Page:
Professor, Department of Cyber Security Engineering and Department of Computer Science
In the News
- April 15, 2021
- March 25, 2021
- University researchers receive grants from the Commonwealth Cyber Initiative for cyber and arts and design researchFebruary 3, 2021
Duminda Wijesekera is the Chief Scientific and Technical Office of the newly formed CDAO office at George Mason University and a professor in the Departments of Cyber Security Engineering and Computer Science at George Mason University. He was the inaugural chairman of the Cyber Security Engineering Department until December 2022, and a visiting research scientist at the National Institute of Standards and Technology (NIST) between 2007-2022. He leads the Mason Innovation Laboratory at Mason Square. He is also a fellow at the Potomac Institute of Policy Studies.
His current research addresses multiple areas. The first is the security and safety of cyber-physical systems. Research in this area includes the safety and security of Intelligent Transportation Systems (ITS) that include trains, aircraft, and connected/automated automobiles. Another area is digital forensics. Research in digital forensics includes creating potential scenarios from evidence and creating frameworks for argumentations, error management of forensic data, and adding odds ratio between different scenarios that fit the evidence. A third area is applying formal methods to CPS safety and security.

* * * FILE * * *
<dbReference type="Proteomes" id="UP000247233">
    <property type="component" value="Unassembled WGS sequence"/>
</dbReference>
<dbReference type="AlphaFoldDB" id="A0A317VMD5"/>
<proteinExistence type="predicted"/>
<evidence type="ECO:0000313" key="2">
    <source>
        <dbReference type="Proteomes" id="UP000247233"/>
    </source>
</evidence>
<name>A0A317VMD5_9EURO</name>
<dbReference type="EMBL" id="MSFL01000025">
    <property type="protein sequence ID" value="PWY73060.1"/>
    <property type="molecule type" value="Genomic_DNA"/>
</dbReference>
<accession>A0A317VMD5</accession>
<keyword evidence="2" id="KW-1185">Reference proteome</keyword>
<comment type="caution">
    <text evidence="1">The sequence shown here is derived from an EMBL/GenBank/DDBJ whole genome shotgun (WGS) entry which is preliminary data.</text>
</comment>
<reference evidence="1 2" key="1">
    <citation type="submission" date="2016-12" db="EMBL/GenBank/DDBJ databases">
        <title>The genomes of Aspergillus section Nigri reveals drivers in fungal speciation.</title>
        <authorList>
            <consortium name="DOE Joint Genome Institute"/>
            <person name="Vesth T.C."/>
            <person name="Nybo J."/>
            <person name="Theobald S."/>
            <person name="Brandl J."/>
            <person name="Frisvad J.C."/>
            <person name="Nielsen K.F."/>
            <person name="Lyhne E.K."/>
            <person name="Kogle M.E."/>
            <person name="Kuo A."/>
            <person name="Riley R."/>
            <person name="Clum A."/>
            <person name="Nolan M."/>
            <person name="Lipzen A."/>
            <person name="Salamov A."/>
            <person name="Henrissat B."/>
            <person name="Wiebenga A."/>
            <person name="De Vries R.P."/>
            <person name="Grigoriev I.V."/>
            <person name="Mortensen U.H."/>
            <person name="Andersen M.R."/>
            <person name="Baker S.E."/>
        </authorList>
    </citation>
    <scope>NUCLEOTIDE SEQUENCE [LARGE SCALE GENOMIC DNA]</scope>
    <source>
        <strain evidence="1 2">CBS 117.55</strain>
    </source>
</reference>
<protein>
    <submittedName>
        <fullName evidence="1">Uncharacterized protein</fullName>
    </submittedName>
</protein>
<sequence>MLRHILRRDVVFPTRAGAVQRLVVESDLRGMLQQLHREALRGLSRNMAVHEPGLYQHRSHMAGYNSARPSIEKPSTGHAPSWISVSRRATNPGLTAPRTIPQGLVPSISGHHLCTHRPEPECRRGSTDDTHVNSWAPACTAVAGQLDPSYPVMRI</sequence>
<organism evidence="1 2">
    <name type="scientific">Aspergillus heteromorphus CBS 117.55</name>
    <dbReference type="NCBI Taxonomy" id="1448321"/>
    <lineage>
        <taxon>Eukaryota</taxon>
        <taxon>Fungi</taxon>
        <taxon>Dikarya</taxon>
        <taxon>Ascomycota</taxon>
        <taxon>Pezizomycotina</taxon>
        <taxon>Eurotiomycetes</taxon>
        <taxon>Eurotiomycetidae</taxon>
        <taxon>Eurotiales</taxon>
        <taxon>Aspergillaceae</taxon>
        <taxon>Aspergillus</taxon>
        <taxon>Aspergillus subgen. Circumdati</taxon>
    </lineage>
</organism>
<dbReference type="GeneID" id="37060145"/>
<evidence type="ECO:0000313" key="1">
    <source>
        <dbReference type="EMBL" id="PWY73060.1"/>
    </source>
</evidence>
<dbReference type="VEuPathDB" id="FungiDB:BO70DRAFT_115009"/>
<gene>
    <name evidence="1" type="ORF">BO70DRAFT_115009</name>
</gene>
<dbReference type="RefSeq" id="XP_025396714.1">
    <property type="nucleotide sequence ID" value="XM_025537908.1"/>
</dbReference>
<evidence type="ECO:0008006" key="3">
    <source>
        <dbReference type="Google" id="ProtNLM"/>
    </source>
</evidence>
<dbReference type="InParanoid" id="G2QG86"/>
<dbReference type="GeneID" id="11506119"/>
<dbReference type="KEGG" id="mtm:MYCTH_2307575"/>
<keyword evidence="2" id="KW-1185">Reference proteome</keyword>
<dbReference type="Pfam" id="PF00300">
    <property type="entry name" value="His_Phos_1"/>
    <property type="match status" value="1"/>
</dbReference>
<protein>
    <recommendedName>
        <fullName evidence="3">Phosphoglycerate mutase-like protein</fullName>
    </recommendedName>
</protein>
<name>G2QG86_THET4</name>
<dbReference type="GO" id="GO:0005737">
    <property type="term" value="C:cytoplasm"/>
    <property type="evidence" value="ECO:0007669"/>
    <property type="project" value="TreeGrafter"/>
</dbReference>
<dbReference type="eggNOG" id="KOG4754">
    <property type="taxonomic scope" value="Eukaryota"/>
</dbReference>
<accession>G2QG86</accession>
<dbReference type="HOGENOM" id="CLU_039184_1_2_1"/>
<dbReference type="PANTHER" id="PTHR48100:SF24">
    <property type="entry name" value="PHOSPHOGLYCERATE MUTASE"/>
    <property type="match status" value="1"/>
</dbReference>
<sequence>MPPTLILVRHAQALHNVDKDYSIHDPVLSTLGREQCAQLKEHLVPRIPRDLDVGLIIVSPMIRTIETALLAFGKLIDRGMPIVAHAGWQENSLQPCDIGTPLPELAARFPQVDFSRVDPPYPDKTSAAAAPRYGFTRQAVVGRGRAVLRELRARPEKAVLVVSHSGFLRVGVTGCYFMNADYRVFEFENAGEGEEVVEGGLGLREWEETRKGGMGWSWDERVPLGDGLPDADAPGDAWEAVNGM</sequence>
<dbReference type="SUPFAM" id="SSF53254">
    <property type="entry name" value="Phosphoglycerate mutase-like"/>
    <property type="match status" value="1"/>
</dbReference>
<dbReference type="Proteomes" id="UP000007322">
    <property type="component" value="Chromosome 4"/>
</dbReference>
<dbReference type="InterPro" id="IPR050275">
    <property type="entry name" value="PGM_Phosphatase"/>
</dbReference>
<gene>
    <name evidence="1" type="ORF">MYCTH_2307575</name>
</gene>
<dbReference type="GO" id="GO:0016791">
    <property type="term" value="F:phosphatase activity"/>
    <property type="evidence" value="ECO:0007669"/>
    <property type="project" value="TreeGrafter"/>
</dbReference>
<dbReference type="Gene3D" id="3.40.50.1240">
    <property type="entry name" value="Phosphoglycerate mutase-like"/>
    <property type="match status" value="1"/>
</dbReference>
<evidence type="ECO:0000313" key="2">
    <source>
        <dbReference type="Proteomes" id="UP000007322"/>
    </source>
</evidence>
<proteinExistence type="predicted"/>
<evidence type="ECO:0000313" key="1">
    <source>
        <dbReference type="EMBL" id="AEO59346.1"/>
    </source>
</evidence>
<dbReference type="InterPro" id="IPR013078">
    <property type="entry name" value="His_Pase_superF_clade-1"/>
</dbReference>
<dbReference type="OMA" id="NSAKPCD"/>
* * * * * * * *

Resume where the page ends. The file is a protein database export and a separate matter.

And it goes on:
He was a visiting research scientist at the National Institute of Standards and Technology (NIST) between 2007-2022 and a fellow at the Potomac Institute of Policy Studies in Arlington, Virginia. Prior to joining Mason as an assistant professor in 1999, he was a senior systems engineer in the Military Avionics and Space Systems divisions of Honeywell Inc. in Clearwater, Florida. He has been a visiting post-doctoral fellow at the Army High-Performance Research Center at the University of Minnesota. He received a PhD in computer science from the University of Minnesota in 1997 and a PhD in mathematical logic from Cornell University in 1990.
- PhD, Computer Science, University of Minnesota
- PhD, Mathematical Logic, Cornell University
- Safety and security of networked control systems overall
- Intelligent Transportation Systems (ITS),
- Next G-based Edge services,
- Building digital twins and vulnerability detection
- Mitigation and applying formal methods to ensure cybersecurity
2014 - 2015: Using the Policy Machine to Enforce Access to Health Records. Funded by the National Institute of Standards and Technology.
2013 - 2014: Mapping GSM-R Into US Wireless Frequency Intervals for High-Speed Rail. Funded by the US Department of Transportation (US.
2014 - 2014: A Survey and Taxonomy on the Roots of Trust in Cyber-Physical Systems. Funded by Cyber Security Research Alliance.